How to Make One Room into Two


Building a partition to divide a large area into two smaller ones – to improve storage facilities, or simply because the house layout isn’t as you’d like it -is quite straightforward using a frame of timber studs. You can clad the wall and plaster it so the new addition looks an integral part of the design. Before you can go ahead, however, you may need to seek approval.

Complying with the Regulations

Before you build a partition wall, check with your local council beforehand in order that the space you are creating complies with the Regulations. These state that if a new room is to be ‘habitable’-a living room, dining room, bedroom (but not a WC, bathroom or kitchen)-it must meet requirements, relating to ventilation.

How to Make One Room into Two  One Room into Two

The Regulations stipulate that an open space must be available on the outside of the window to provide sufficient ventilation to the room. The openable area of the windows to each room must be not less than a twentieth of the room’s floor area. To check this, divide the area of the floor by the area of the window’s sash or top vent. If the openable part is too small you may need to change the window.

Alternative and additional means of ventilation may be provided by a mechanical ventilator direct to the open air. It may be permissable for a fanlight to connect to a vented lobby.

If you plan to partition a large bedroom to make an en-suite shower or WC on an internal wall, natural light will not be required, but ventilation will. Consider the positioning of the new room in relation to the existing plumbing and the means of ventilation.

Should you plan to make a large bedroom into two smaller units, for example, bear in mind the size and shape of the rooms in relation to the furniture. Provide space around the bed to allow it to be made comfortably. You’ll also need a corridor to make the two rooms self-contained.

Constructing a stud partition

Timber-framed non-loadbearing walls can be built relatively easily. The frame is usually made from 100 x 50mm (4 x 2in) or 75 x 50mm (3 x 2in) sawn softwood. The partition comprises: a head or ceiling plate, which forms the top of the wall and is fixed to the ceiling joists; a matching length, nailed to the floor, which forms the sill, or sole plate; studs which fit between the plates, equally spaced – about 400mm (I ft 4in) apart-and fixed with nails; short noggings which are nailed between the studs to make the structure rigid. Noggings will be needed where horizontal joints occur in the panelling.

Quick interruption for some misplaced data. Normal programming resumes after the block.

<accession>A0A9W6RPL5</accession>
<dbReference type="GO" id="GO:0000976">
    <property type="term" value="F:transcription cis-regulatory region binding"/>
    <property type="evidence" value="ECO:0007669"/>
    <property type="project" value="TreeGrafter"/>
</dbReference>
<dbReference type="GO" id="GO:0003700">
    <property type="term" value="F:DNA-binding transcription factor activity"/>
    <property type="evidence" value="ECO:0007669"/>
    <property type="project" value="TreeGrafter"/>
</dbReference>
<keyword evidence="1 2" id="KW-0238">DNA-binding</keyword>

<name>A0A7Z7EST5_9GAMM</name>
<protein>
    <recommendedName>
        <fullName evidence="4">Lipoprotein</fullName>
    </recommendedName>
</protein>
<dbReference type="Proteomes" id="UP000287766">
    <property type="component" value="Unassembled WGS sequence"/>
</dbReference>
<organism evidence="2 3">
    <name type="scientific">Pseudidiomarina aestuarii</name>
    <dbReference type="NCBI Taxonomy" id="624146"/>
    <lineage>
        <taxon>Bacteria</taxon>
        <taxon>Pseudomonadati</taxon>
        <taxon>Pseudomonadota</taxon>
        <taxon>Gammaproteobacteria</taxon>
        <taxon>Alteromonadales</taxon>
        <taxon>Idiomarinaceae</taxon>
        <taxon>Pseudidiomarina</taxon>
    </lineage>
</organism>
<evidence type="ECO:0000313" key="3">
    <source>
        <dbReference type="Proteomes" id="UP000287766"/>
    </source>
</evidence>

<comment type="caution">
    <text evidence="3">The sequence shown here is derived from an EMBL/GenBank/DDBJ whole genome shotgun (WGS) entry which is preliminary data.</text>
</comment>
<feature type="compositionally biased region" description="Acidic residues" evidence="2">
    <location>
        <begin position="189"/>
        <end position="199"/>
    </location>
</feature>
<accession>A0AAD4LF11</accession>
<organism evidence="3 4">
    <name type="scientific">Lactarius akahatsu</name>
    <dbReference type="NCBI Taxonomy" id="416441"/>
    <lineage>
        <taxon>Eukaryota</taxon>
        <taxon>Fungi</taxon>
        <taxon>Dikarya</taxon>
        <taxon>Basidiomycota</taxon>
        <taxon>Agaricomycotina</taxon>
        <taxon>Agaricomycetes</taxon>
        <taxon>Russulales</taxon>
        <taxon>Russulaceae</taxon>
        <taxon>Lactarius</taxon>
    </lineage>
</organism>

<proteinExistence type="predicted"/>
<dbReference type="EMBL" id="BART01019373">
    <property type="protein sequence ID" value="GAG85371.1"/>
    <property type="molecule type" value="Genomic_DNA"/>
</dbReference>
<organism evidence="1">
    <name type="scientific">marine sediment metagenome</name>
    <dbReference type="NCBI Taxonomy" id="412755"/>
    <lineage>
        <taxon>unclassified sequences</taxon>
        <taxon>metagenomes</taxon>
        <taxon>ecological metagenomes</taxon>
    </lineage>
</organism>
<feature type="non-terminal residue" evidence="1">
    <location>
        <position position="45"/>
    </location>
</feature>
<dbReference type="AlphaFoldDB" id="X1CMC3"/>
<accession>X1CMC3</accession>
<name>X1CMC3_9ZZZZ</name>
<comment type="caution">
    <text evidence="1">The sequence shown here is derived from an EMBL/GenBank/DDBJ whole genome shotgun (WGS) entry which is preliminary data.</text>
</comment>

Positioning the partition

If the new partition is run at right-angles to the floor and ceiling joists, it can be fitted at any point. Each joist will share the load and provide a solid fixing.

If the wall is to run parallel with the joists, it must stand directly over one of them: this may mean altering the overall dimensions of your planned rooms. Locate the floor joist in question and check whether stiffening is required. If so, reinforce it as described, which will require considerable work.

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About the Author: Jason Prickett loves to write about home maintenance and stuff you can do yourself instead of hiring any professional. His step by step guides will assist you in completing your home maintenance tasks.

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